Earlier this year, Steven Rosenstone, the University of Minnesota’s vice president for scholarly and cultural affairs, told MinnPost that the Northrop Jazz Season would continue into 2008-09 and beyond.
Area jazz fans had wondered if the prestigious series would survive the passing of its visionary founder, Northrop Auditorium director Dale Schatzlein, who died unexpectedly in August 2006.
As of June 19, the 2008-09 Northrop Jazz Season is officially a go. It is somewhat abbreviated from preceding years; the 2007-08 series featured six concerts, 2005-06 had five. The 2008-09 series offers four concerts (three co-presented with the Walker Art Center), but each is a powerhouse.
Season packages are on sale now. Individual concert tickets go on sale Monday, Aug. 4 at 10 a.m.
Here’s what we have to look forward to.
Charlie Haden’s Liberation Music Orchestra with Special Guest Carla Bley
Saturday, Sept. 27, 8 p.m., Ted Mann Concert Hall
Co-presented with Walker Art Center
Bass player, composer, and bandleader Haden formed the Liberation Music Orchestra in 1969 as an artistic statement against the Vietnam War. He reassembles it for key political/historical moments. This year it’s all about our presidential elections. Pianist and composer Bley was a member of the original group.
The LMO’s most recent recording, “Not in Our Name” (2004), made with Bley, is Haden’s response to the disaffection many people in America and around the world feel about how the Bush administration is conducting its affairs at home and in the global arena.
Historical notes: Bley has appeared in the Northrop lineup just once before, in July 2003, when she brought her big band to town. The Liberation Music Orchestra was the first concert Schatzlein scheduled for the first Northrop Jazz Season (1993-94). Bringing them back is a nice touch.
Yusef Lateef with Douglas Ewart, Roscoe Mitchell and Adam Rudolph
Saturday, Dec. 6, 8 p.m., Walker Art Center, McGuire Theater
Co-presented with Walker Art Center
Grammy-winning composer and multi-instrumentalist Lateef was playing world music before anyone called it that. He is a virtuoso on many instruments: tenor saxophone, flute, oboe, bamboo flute, shanai, shofar, argol, sarewa, Taiwan koto. Lateef and his longtime collaborator/percussionist Adam Rudolph will be joined by Twin Cities-based musician and instrument builder Douglas Ewart and longtime Art Ensemble of Chicago saxophonist Roscoe Mitchell. This will be one for the books.
Historical notes: Lateef hasn’t performed in the Twin Cities for more than a decade, and he’s new to the Northrop Jazz Season. Ewart brought his Inventions Clarinet Choir to the McGuire in March 2006 and it was amazing.
Dedicated to You: Kurt Elling sings Coltrane/Hartman featuring Ernie Watts, the Ethel String Quartet, and the Laurence Hobgood Trio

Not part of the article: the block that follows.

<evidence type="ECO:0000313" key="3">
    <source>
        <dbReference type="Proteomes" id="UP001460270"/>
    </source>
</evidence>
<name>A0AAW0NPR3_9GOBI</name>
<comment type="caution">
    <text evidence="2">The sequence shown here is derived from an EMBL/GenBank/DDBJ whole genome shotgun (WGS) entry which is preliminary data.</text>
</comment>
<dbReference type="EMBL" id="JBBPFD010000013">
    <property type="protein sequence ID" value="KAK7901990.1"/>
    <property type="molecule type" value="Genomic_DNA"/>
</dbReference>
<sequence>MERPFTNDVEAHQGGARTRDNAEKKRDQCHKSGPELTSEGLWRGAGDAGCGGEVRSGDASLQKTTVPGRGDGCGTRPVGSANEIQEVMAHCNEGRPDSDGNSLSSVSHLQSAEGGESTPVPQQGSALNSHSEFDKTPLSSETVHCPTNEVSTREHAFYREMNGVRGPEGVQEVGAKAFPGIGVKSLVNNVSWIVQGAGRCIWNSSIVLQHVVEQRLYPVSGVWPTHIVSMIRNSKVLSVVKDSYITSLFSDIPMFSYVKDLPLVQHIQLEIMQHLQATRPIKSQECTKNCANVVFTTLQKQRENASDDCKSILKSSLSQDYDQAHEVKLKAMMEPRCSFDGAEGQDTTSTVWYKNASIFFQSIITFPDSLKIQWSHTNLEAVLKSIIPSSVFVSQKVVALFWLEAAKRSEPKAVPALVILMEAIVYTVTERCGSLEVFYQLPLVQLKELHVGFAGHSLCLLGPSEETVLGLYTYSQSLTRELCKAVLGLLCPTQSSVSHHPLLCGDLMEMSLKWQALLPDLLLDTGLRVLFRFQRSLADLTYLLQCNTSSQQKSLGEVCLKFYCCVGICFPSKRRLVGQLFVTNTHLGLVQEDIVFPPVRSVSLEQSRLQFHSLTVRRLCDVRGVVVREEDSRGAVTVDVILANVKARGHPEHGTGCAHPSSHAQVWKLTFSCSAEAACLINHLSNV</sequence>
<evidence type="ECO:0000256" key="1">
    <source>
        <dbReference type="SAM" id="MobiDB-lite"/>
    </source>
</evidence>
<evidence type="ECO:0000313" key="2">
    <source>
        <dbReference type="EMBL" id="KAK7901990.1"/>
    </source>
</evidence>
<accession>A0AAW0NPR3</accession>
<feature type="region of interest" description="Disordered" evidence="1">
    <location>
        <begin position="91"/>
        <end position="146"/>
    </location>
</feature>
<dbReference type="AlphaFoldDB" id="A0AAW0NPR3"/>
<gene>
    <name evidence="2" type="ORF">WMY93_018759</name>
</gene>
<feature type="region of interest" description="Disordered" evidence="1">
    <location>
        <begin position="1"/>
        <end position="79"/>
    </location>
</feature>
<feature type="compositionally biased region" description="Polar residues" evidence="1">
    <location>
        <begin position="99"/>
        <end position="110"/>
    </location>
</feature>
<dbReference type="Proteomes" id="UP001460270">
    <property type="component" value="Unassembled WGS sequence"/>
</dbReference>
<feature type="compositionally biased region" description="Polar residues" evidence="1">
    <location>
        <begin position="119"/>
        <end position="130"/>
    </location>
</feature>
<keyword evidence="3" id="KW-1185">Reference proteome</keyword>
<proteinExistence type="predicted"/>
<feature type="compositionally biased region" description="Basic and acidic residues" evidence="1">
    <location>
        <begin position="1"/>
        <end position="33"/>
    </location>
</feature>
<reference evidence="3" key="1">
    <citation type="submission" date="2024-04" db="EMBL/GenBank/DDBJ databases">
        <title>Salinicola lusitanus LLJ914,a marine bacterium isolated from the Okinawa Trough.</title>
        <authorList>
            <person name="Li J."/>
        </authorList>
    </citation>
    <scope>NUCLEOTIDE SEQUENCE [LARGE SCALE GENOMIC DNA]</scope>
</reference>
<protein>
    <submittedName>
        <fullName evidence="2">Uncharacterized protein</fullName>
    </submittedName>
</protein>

Friday, Feb. 20, 8 p.m., Ted Mann Concert Hall
Elling is arguably the top male jazz singer of our time. He and pianist Hobgood (whom Elling always introduces as “my collaborator”) share a communication equivalent to a Vulcan mind-meld. They’ll be touring with their creative re-imagining of “John Coltrane and Johnny Hartman” (1963), one of the most romantic recordings ever released.
Two-time Grammy winning saxophonist Watts has been described as playing in “a virtuosic post-Coltrane style” by JazzTimes magazine. The Ethel String Quartet wants you to call them ETHEL. All are Juilliard alumni.
Put Valentine’s Day off a few days and make this your celebration.
Historical notes: Elling’s most recent Twin Cities dates were at the Dakota in March 2007.
Jason Moran: In my mind: Monk at Town Hall
Saturday, May 9, 7 p.m. and 9:30 p.m., Walker Art Center, McGuire Theater
The Walker likes Moran. He first performed there in 2001 and spent his rehearsal breaks looking at the museum’s collection. This did not go unnoticed by performing arts curator Philip Bither, who commissioned Moran to create a new work to mark the opening of the Walker expansion. The multimedia production premiered in May 2005; selections are included on Moran’s latest CD, “Artist in Residence” (2006).
Moran returned to the Walker in February 2007 for a public conversation with Bither that remains for me a highlight of the year. You can see it on the Walker Channel.
The Northrop Jazz event will be a multimedia performance built around a legendary 1959 recording, “The Thelonious Monk Orchestra at Town Hall.” Moran has said that Monk is the reason he started playing piano. He’ll integrate samples of Monk’s music, conversations and photos with his own interpretations of Monk tunes. More than a tribute, this event will bring Monk into the 21st century.
Historical notes: Moran appeared with his small ensemble, the Bandwagon, in the 2004-05 Northrop Jazz Season.
Tickets to individual performances are $40 and available starting Monday, Aug. 4 at 10 a.m. Season packages are $128 and available now; in addition to discounted pricing, subscribers enjoy priority seating and invitations to special events. Call 612-624-2345.